Major Research Areas

What is the basis of intelligence? How can we uncover this by directly interacting with the human brain? Is it possible to engineer intelligence into machines? How can we utilize advances in artificial intelligence to improve patient care? These are among the questions that inspire us at AISINAI. The following four areas represent our major, active research verticals that capture our attempts to answer these questions. While we are always trying to find new problems and new solutions, the below areas are our major ones:


Machine Learning and deep learning

Fundamental investigations into machine learning and deep learning have the potential to transform everything else that we do. We are guided to areas that are of specific relevance to the biomedical space which is characterized by expensive data, and sparse labels: weakly supervised learning, reinforcement learning with imperfect information, and transfer learning. We are particularly interested in finding ways to utilize our unique access to the human brain to drive fundamental discoveries in deep learning.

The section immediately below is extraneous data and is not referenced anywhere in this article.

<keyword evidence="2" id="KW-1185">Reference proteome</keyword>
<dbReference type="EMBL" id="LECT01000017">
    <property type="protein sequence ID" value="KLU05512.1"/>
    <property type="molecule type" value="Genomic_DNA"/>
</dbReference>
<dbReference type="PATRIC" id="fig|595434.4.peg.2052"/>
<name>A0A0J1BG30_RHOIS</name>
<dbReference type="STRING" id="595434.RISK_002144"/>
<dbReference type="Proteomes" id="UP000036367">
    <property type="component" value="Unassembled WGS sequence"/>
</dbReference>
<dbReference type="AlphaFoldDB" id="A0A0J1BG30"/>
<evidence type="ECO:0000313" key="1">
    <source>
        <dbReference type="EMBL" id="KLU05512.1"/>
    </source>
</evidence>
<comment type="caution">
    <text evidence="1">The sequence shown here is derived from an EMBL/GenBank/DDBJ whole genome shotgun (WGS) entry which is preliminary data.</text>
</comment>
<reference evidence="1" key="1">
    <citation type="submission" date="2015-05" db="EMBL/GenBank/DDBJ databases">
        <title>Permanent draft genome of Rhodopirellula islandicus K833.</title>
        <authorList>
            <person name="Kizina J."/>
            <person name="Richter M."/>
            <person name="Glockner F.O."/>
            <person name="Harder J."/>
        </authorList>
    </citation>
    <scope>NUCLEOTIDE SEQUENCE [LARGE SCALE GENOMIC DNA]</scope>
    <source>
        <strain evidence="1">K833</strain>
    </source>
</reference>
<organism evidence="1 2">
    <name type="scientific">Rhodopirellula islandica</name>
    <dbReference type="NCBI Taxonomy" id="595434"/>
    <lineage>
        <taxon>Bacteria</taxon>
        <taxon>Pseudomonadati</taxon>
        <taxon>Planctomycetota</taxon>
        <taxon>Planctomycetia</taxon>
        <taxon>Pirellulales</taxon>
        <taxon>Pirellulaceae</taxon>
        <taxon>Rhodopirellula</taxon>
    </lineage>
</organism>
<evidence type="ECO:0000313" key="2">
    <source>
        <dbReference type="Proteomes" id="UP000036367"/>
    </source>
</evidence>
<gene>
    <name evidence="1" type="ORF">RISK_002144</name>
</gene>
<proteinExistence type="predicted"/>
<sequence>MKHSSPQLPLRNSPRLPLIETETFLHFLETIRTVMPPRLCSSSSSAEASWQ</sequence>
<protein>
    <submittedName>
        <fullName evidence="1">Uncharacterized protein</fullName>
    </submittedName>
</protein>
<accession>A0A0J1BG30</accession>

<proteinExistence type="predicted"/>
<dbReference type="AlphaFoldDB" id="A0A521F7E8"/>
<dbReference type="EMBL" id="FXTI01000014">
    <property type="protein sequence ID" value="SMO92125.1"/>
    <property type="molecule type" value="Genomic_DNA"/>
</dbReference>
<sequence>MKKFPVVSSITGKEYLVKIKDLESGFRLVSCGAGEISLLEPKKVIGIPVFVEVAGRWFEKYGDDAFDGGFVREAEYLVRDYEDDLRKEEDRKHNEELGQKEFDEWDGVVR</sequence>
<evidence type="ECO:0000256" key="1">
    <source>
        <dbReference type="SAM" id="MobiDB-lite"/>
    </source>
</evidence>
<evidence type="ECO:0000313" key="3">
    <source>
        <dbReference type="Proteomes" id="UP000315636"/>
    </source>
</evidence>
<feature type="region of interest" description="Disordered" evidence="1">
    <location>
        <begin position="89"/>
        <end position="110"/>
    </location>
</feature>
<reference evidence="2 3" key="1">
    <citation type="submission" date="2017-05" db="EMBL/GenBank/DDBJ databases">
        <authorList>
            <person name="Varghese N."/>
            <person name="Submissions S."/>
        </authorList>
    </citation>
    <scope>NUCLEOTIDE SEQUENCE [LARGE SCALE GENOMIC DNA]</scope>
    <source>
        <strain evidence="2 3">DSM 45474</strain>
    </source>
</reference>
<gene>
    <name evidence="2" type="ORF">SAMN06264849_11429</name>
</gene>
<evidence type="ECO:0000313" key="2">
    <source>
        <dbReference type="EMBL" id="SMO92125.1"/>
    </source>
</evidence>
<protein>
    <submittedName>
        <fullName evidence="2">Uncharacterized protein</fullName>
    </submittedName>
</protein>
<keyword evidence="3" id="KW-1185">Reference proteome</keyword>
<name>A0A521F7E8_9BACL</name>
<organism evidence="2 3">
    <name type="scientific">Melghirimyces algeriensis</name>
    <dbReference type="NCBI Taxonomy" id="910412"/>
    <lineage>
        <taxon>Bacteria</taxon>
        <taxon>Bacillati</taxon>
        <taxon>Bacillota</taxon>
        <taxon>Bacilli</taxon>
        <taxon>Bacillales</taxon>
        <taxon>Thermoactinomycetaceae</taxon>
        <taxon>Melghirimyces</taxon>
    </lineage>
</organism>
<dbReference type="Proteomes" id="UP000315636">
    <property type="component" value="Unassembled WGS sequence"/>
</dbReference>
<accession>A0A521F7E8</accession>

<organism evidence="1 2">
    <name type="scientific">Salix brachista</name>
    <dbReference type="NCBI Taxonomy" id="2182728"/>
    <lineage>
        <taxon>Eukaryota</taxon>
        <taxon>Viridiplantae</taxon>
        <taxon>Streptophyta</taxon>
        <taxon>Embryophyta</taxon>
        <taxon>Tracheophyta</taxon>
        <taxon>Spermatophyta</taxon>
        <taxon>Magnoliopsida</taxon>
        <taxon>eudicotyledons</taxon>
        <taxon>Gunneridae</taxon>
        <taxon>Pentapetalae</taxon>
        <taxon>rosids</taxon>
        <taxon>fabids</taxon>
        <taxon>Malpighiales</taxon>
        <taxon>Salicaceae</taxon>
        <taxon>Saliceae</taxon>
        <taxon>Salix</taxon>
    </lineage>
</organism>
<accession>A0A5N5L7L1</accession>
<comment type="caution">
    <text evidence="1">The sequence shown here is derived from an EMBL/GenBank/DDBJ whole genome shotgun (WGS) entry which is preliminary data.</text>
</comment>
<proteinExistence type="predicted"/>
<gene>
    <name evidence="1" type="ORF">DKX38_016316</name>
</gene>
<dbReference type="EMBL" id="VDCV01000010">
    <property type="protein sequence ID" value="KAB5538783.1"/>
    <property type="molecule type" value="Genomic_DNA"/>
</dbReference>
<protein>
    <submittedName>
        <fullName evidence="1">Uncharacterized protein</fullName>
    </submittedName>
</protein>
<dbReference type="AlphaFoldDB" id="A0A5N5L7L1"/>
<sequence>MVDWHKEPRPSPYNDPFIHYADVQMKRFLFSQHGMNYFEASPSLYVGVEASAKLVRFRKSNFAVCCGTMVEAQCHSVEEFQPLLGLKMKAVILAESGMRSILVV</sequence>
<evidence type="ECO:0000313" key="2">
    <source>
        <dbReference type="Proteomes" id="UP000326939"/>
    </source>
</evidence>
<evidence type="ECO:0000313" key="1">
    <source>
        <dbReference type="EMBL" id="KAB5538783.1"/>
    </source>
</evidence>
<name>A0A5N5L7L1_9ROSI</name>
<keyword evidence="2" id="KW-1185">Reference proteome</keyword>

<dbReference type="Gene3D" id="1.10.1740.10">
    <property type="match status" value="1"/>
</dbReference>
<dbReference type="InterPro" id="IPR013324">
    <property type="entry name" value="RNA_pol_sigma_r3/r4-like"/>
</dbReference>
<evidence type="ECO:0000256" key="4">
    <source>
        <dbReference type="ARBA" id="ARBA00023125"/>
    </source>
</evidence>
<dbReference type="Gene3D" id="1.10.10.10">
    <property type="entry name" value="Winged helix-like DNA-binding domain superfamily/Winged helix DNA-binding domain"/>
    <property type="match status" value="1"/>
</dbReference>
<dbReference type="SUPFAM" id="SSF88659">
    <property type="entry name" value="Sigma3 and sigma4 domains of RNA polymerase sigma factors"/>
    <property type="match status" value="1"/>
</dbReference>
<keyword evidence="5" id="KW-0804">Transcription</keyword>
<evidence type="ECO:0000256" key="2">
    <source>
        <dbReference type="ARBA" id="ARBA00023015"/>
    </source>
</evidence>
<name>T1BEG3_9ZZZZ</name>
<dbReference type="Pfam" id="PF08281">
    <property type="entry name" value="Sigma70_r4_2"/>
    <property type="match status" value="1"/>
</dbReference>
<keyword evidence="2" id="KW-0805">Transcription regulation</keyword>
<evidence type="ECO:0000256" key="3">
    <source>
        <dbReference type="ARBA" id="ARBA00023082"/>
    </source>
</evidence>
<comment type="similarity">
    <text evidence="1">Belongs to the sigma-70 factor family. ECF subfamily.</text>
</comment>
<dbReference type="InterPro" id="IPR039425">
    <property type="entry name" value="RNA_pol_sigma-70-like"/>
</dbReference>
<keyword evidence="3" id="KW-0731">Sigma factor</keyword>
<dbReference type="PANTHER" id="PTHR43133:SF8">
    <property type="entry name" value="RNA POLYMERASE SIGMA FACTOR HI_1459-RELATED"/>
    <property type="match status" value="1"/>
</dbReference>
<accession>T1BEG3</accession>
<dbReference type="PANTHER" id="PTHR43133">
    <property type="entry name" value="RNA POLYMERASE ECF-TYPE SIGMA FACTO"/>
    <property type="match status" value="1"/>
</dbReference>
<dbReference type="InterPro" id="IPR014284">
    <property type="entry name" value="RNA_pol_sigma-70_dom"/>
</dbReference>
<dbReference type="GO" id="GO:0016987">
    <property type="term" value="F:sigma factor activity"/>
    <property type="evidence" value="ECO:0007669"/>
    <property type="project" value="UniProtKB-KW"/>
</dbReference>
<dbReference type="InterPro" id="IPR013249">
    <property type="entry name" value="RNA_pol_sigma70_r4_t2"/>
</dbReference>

basic and clinical Neurosciences

Neuroscience and biological learning present are a major area of interest to us for two reasons. First, many neuroscience generate significant quantities of data that can benefit from machine learning techniques for analysis. Second, we believe that by advancing our understanding of the human brain and biological learning that we will derive new insights into machine learning and artificial intelligence. By being embedded within the Mount Sinai Health System and closely affiliated with the Department of Neurological Surgery, we have a unique and direct access to the human brain to drive our research into understanding the basis of intelligence.


Radiology and biomedical imaging

Machine learning based approaches to studying and improving radiological and biomedical imaging have the promise to radically change the practice of clinical medicine and basic scientific research. We study both discriminative and generative models to attempt to improve clinical outcomes, and accelerate scientific research.

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Natural language processing and clinical projects

Natural language processing is often an essential step towards obtaining features for studying clinical problems in medicine. Multiple projects investigate both natural language processing techniques themselves, their application to clinical text, and the subsequent utilization of clinical text in a variety of projects spanning the inpatient ICUs to the outpatient wards and even population health.